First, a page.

Do you remember the first time someone read your most personal journal? I do. And I stopped keeping them after that. It feels like such a betrayal, not to mention a terrible invasion of privacy. Right? So what about when your credit card company or bank suddenly wants to replace your credit or bank card because your information might have been appropriated by a third party? Or your hydro company sends out a polite letter saying not to worry but just in case, they have to let you know that there might have been a security breach. Did you feel the same way you felt the day you found out your journal or some other personal document had been read? I’m willing to bet not. So how does that work? A bank isn’t a person but because the person who read it is, somehow it matters more. Am I wrong?
Did you know that 84 per cent of Internet users say they have never given away personal information online? Did you know that at least 89 per cent of Internet users have, in fact, given away their personal information online?
I am fascinated by the way the notion of privacy has evolved over time, particularly since the advent of the Internet and social media. On the one hand, I am an individual who voluntarily inhabits the virtual social space and on the other hand, I’m a legal adviser to a global company and I deal with matters relating to privacy and the management and control of data on a global scale. These worlds couldn’t be more different. Consider that whether a company is the controller or the processor, the statutory obligations to protect data and personal information are significant. And now consider that if you are published, have a web site (corporate or personal), a Facebook page, a Twitter account and/or a profile on LinkedIn, and any other semi-private or public personas, there could be a lot of information about you out there. It is conceivably accessible to anyone on the Internet. It’s basically a question of what we chose to share: whether we do so with forethought, or not.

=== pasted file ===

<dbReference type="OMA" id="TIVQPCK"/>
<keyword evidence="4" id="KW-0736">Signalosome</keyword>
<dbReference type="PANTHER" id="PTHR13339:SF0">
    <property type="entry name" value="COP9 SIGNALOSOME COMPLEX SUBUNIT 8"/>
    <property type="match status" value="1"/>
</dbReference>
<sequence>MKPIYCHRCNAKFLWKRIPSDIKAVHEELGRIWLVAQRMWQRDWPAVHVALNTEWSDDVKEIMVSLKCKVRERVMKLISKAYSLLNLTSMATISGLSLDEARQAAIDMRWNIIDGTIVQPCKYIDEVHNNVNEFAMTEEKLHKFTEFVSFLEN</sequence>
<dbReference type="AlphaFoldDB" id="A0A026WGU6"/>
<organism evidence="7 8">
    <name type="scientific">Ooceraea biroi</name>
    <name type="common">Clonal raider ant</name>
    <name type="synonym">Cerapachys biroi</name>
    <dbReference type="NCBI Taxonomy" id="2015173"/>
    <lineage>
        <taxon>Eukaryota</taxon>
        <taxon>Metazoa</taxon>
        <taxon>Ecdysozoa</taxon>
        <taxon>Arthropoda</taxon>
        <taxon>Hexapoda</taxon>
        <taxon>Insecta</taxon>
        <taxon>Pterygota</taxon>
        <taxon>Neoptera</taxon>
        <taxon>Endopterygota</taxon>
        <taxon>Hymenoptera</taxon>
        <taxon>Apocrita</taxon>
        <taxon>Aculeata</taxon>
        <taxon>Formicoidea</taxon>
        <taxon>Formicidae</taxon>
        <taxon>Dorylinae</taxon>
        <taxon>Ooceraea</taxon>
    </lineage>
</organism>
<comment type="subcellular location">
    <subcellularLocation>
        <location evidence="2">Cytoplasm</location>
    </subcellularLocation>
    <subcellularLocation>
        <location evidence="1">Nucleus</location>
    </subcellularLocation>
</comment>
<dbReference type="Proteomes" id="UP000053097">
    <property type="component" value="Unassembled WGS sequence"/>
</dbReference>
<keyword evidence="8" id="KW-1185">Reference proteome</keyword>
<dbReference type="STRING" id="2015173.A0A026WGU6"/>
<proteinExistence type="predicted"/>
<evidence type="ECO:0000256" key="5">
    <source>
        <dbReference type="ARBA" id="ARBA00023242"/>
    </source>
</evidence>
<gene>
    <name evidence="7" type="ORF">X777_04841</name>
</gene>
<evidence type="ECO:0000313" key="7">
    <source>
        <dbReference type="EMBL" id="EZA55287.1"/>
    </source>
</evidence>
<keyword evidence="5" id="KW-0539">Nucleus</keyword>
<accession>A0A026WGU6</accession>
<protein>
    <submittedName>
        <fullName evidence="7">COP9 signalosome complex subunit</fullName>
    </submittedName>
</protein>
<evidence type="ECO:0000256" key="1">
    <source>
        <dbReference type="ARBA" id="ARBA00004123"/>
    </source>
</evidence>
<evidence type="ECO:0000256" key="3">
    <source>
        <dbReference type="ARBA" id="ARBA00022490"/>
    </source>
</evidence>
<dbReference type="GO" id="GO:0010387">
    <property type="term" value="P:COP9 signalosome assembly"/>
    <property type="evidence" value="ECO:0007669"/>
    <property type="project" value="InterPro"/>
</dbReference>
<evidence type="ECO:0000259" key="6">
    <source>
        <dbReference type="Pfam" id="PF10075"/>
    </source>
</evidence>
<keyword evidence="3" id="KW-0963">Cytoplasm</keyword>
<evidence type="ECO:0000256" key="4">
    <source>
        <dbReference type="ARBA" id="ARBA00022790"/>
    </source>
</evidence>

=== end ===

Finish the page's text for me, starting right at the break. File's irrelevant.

A very salient case came out in the fall of 2010 that raised important questions about a person’s reasonable expectation of privacy as it relates to a Facebook account. In Lougheed Imports Ltd. (West Coast Mazda) v. United Food and Commercial Workers International Union, Local 1518, the employer terminated two employees on the basis of egregious and offensive conduct which took place, in part, on Facebook. The employees, “J.T.” and “A.P.,” were Facebook friends with other colleagues, they had nearly 100 and over 300 “friends” respectively, posted updates about their employer and other employees, and so the British Columbia Labour Relations Board ruled in the circumstances the pair “could not have a serious expectation of privacy given that 366 people [had] been granted access to the private site” and so the employer had acted within its rights to terminate their employment.
Let this be a cautionary tale to those who are friends with colleagues and who would trash their employers in what should now reasonably be considered to be a public forum: it could get you fired.